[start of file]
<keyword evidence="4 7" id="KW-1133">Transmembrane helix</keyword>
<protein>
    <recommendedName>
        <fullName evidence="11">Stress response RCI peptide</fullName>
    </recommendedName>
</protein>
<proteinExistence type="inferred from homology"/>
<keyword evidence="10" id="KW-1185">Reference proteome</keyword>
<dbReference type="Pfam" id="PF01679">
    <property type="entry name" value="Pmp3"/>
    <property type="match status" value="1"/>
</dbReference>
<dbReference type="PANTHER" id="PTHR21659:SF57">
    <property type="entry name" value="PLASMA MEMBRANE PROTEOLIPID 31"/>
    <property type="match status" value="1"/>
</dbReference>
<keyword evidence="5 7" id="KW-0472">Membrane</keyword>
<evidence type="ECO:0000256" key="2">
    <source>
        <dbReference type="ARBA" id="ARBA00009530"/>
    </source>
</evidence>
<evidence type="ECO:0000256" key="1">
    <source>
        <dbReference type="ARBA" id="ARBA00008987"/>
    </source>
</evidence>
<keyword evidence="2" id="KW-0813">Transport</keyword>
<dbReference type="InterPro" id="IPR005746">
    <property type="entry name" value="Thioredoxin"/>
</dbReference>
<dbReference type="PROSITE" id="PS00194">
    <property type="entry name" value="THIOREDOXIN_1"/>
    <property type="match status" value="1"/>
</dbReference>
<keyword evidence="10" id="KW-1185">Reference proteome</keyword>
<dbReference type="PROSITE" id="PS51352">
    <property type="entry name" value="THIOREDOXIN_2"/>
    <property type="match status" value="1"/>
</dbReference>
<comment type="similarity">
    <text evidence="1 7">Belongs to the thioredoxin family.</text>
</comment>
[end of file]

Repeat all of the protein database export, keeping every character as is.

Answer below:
<keyword evidence="4 7" id="KW-1133">Transmembrane helix</keyword>
<protein>
    <recommendedName>
        <fullName evidence="11">Stress response RCI peptide</fullName>
    </recommendedName>
</protein>
<proteinExistence type="inferred from homology"/>
<keyword evidence="10" id="KW-1185">Reference proteome</keyword>
<dbReference type="Pfam" id="PF01679">
    <property type="entry name" value="Pmp3"/>
    <property type="match status" value="1"/>
</dbReference>
<dbReference type="PANTHER" id="PTHR21659:SF57">
    <property type="entry name" value="PLASMA MEMBRANE PROTEOLIPID 31"/>
    <property type="match status" value="1"/>
</dbReference>
<keyword evidence="5 7" id="KW-0472">Membrane</keyword>
<evidence type="ECO:0000256" key="2">
    <source>
        <dbReference type="ARBA" id="ARBA00009530"/>
    </source>
</evidence>
<evidence type="ECO:0000256" key="1">
    <source>
        <dbReference type="ARBA" id="ARBA00008987"/>
    </source>
</evidence>
<keyword evidence="2" id="KW-0813">Transport</keyword>
<dbReference type="InterPro" id="IPR005746">
    <property type="entry name" value="Thioredoxin"/>
</dbReference>
<dbReference type="PROSITE" id="PS00194">
    <property type="entry name" value="THIOREDOXIN_1"/>
    <property type="match status" value="1"/>
</dbReference>
<keyword evidence="10" id="KW-1185">Reference proteome</keyword>
<dbReference type="PROSITE" id="PS51352">
    <property type="entry name" value="THIOREDOXIN_2"/>
    <property type="match status" value="1"/>
</dbReference>
<comment type="similarity">
    <text evidence="1 7">Belongs to the thioredoxin family.</text>
</comment>